What I also like about learning the local language is that it makes the USA stand out in a unique way. It’s probably not a surprise that English speakers – and particularly Americans – are not famous for their language skills. Americans are well known for being confident and for making things happen, but not necessarily in a way that is sensitive to other cultures.


That's why I think that arming diplomats with language skills and cultural knowledge is a great way to counter that image and earn some goodwill abroad. Also, my experience is that most other countries do not provide any language training to their diplomats, which means that those diplomats have to play catch-up – and spend a lot of their time and money on simple translation stuff.


Then again, the difficulty of learning new languages should not be underestimated. I learned how to speak English at a young age (my native tongue is Dutch), and I am still learning. After that, I believed for a long time that it was utterly impossible to add another language to my repertoire.


I studied French, German, Italian, Modern Greek, Spanish and Urdu, but I never became fluent in any of these languages. For a long time, I thought I was doing something wrong. I looked – in vain – for the ultimate method to become proficient. Now I know that learning a language simply comes down to practice and perseverance.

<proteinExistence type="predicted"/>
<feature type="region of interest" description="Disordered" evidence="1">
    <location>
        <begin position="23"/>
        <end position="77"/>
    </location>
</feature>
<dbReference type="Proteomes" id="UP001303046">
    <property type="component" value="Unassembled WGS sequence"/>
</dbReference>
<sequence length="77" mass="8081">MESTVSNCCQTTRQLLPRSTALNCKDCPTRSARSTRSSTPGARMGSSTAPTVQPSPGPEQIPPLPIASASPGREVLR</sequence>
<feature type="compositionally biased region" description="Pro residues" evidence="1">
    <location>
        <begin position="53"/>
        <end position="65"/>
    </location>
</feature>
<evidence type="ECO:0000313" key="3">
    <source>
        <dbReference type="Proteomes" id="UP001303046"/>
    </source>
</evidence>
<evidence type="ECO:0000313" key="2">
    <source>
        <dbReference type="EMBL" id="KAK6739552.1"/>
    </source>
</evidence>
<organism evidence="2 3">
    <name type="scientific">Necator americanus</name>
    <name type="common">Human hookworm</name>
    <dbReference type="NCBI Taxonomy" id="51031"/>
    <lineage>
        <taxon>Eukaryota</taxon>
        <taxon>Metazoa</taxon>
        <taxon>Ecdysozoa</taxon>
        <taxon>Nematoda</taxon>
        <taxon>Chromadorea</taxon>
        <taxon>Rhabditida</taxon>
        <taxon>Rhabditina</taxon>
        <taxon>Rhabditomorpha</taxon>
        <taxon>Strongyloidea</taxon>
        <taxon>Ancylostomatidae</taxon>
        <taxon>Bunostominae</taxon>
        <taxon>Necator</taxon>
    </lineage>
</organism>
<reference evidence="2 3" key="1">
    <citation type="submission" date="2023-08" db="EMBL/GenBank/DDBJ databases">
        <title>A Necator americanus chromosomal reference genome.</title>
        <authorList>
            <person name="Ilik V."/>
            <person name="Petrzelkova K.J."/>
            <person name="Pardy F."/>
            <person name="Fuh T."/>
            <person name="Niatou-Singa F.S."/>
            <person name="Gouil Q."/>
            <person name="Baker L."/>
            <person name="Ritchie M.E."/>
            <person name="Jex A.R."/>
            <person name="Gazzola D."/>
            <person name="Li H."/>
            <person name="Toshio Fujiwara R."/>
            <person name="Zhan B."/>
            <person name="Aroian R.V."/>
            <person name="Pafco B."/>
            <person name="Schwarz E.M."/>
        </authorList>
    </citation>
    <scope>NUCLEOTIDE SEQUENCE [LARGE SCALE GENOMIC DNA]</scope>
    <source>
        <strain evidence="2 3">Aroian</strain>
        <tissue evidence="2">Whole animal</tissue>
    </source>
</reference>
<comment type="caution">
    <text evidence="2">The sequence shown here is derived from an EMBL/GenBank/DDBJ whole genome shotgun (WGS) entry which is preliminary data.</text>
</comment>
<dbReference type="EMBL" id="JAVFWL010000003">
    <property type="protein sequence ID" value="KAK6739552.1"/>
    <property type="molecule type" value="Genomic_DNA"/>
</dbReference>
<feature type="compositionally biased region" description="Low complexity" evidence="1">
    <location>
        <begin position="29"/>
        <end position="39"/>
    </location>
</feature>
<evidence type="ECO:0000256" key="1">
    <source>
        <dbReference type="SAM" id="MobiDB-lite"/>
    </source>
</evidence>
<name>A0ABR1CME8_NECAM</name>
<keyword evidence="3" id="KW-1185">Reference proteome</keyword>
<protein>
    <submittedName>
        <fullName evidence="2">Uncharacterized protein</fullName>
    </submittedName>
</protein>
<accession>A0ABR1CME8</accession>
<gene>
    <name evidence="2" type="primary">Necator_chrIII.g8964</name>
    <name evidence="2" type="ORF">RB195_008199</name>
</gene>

For example, it took me six months of full-time Spanish training to reach a point where I had enough vocabulary to talk at length about a (limited) number of topics, and two more years to become comfortable speaking it. After that, I knew Spanish well enough to remember most of it, even when I didn’t speak it for a long time. But I know that my memory won’t hold on to this Spanish forever. Basically, if I don’t start speaking or studying it soon, I will gradually lose my fluency and most of my vocabulary. Still, the fact that I mastered Spanish gave me confidence about learning new languages in general.


So I felt pretty good about myself for a while, until I started to study Russian. All of a sudden, I realized why people say that Spanish is a comparatively “easy language”: there is much less to worry about than when you learn Russian!


A few things that make Russian particularly difficult for English speakers are: it has a different alphabet; words are often long and do not look or sound anything like English; Russian has letters that are hard to pronounce and many Russian words are impossible to pronounce correctly if you don’t already know the word; there is a TON of grammar to digest and memorize, and there are rules that do not have any equivalent in English.